Around 1:45 AM today, a huge gas explosion destroyed a large building in the Greenwood neighborhood of north Seattle (see picture, courtesy of KOMO TV)
Folks throughout north Seattle and Shoreline was awakened from their sleep, some checking their homes for damage. Heavy damage hit buildings near the explosion, including broken windows.
Large explosions produce very load sounds, which in reality are powerful pressures waves in the atmosphere. Sound, as you learned in middle school, is associated with propagating pressure waves, with alternating areas of compression and rarefaction (see image). A large explosion can produce an intense, rapidly increase zone of pressure called a shock wave that propagates away from the explosion.
You want a big pressure signal? A very deep low center is now moving up our coast and will cross Vancouver Is. tomorrow morning.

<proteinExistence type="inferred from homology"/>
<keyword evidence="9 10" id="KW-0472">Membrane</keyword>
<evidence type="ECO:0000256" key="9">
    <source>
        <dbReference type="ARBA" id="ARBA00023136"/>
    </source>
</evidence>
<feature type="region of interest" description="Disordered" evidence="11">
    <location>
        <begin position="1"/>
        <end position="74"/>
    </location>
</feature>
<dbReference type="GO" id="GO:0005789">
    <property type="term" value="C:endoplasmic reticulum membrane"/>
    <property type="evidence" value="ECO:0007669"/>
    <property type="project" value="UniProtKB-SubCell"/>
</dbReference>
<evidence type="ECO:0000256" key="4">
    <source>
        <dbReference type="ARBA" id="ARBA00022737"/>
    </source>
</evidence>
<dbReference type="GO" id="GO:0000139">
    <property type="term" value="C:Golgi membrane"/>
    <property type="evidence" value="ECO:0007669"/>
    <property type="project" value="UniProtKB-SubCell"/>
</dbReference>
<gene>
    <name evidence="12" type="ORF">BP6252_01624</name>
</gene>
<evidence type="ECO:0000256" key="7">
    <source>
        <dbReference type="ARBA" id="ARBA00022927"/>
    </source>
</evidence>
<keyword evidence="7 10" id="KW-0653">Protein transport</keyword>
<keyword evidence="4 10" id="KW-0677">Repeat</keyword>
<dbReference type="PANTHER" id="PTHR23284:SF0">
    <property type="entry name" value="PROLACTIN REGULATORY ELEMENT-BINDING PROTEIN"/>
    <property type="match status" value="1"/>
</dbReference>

At 10 PM this evening the WRF model shows a very deep low (972 hPa) off northern Oregon with a HUGE pressure gradient on he south and west sides.
As of 9 PM, winds are gusting to 90 mph along exposed hills along the WA and southwestern WA coast, with 104 mph gusts at Naselle Ridge near Astoria, with a 97 mph nearby (see map of max gusts over the past 24 hr)
And yes, lots of rain tonight.
Announcement: Public Talk: Weather Forecasting: From Superstition to Supercomputers
I will be giving a talk on March 16th at 7:30 PM in Kane Hall on the UW campus on the history, science, and technology of weather forecasting as a fundraiser for KPLU. I will give you an insider's view of the amazing story of of weather forecasting's evolution from folk wisdom to a quantitative science using supercomputers. General admission tickets are $25.00, with higher priced reserved seating and VIP tickets (including dinner) available. If you are interested in purchasing tickets, you can sign up here